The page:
Words by Jose D. Duran
This 30-year-old graffiti artist wasn’t called BooksIIII Bischof at birth. And he doesn’t want you to know anything but the pseudonym. “It’s the name I used to write, and it eventually became my nickname,” he says. “It’s become my professional name. It’s just how people know me.”
Name confusion aside, this South Florida native is responsible for one of Art Basel Miami Beach’s most interesting satellite fairs, Primary Flight. It’s unique. There are no white walls and snobby art dealers. It’s highbrow street art.
“During Basel… there was a handful of artists who weren’t necessarily the breadwinners for galleries. We felt like the street was ours and we were just going to put stuff up.”
Primary Flight, in Bischof’s mind, is an artistic movement similar to Robin Hood. “Two thousand seven was the first year we stole the city and gave it back to the people.”
The concept is simple. Invite both local and visiting artists to paint elaborate murals across the city. Concentrate on Wynwood, Overtown, and downtown. All the art is legal, meaning Primary Flight contacts the owners before beginning. The result is art that lasts only as long as the building’s owner or South Florida weather permits.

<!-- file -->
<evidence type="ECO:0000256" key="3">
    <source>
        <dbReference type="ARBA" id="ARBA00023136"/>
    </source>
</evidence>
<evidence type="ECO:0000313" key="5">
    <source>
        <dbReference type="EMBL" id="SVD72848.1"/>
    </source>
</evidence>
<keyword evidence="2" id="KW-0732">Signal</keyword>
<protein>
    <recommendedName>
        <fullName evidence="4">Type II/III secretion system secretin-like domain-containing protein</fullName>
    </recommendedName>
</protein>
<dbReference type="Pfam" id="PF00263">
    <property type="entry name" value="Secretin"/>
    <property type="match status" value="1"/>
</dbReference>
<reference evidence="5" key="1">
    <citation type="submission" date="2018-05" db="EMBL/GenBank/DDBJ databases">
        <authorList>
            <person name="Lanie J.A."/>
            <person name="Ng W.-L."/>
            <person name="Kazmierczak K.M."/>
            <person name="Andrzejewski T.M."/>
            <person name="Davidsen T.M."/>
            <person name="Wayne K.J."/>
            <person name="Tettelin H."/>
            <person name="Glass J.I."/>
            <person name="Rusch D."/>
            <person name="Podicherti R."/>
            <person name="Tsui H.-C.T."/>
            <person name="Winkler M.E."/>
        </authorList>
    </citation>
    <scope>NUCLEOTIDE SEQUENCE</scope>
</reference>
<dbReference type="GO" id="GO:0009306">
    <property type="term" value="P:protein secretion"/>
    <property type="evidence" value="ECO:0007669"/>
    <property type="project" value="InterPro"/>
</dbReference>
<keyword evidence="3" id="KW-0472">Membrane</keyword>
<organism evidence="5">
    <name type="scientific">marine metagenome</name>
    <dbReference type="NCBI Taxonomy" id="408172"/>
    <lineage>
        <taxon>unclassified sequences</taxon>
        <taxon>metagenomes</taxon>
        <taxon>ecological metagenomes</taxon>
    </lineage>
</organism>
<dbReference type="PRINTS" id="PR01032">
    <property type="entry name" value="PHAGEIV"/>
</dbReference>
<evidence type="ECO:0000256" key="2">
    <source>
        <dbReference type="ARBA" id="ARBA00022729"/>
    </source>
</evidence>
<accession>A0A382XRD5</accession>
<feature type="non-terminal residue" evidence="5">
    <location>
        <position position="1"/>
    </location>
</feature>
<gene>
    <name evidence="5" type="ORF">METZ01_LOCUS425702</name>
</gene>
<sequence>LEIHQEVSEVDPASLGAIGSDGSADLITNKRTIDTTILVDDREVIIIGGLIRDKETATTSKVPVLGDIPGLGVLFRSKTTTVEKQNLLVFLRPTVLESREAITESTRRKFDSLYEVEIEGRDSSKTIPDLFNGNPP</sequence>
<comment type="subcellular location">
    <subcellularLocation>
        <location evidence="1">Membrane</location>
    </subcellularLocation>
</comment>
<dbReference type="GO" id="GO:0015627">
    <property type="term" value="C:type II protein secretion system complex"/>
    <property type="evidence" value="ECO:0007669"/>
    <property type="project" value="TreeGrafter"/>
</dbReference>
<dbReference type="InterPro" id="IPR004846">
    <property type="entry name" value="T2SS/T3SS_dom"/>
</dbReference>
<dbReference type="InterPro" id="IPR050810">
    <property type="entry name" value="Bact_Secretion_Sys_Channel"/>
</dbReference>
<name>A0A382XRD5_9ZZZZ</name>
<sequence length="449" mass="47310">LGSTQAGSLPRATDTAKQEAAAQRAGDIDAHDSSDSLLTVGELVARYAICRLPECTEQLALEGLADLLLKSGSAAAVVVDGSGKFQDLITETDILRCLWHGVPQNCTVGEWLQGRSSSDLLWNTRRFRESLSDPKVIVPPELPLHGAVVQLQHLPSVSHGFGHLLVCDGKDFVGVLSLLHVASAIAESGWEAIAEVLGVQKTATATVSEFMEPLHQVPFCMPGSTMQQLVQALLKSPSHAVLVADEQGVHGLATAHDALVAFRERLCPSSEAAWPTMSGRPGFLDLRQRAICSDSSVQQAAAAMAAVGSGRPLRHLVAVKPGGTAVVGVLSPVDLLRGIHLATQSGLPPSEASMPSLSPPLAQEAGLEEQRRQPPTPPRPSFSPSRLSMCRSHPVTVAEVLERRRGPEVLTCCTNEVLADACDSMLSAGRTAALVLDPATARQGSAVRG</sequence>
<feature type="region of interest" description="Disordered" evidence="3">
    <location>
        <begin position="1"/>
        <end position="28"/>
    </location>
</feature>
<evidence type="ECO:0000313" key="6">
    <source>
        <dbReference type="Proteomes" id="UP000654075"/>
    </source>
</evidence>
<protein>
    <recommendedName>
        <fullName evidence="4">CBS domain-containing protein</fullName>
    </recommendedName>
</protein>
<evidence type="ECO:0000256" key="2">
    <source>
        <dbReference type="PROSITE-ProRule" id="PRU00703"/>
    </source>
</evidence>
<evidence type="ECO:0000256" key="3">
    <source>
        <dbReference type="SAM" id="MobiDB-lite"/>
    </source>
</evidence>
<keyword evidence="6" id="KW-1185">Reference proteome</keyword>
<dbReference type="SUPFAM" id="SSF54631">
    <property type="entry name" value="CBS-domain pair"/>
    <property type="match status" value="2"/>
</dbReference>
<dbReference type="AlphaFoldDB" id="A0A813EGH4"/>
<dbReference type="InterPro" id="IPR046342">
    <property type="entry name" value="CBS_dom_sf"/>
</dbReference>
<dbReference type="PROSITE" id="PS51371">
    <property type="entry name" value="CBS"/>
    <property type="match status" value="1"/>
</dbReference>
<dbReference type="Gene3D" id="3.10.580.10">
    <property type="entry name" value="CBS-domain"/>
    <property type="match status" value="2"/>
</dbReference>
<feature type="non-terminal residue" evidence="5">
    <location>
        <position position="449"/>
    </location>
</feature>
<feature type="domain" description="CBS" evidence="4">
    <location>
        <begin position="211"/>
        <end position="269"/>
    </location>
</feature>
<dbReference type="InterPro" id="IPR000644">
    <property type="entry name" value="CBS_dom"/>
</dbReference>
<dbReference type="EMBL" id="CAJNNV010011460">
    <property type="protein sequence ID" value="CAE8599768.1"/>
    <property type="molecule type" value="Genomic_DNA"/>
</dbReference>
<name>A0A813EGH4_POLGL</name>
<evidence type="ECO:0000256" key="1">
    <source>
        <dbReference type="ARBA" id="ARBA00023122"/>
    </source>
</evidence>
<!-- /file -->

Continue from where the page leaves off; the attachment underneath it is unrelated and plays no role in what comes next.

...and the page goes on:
Traveling through the arts district, you’ll still find works from years past — some in better condition than others. Most have been painted over or sun-bleached. For example, Agustina Woodgate’s Hopscotch from 2009 along NW Second Avenue has seen better days. “Street and graffiti art are impermanent — that’s the nature of the art,” Books explains. “It keeps the neighborhood in flux. The more that it’s changing, the more alive it is. If a mural lasts for three to five years, awesome; three to five months, amazing. It forces people to visit the district.”
Adding further legitimacy: The City of Miami is working with Bischof to create “the world’s first outdoor museum,” which will be called the Wynwood Mural Museum.
“Something that’s in a gallery doesn’t necessarily hold the same power that something on a wall in the street does. [Brazilian graffiti duo] Os Gêmeos may paint one character in a corner in Brazil and then take that exact same character and transfer it over to canvas that somebody can purchase, but it doesn’t hold the same power. It’s not accessible to the people. It’s in a collection. It’s privatized.”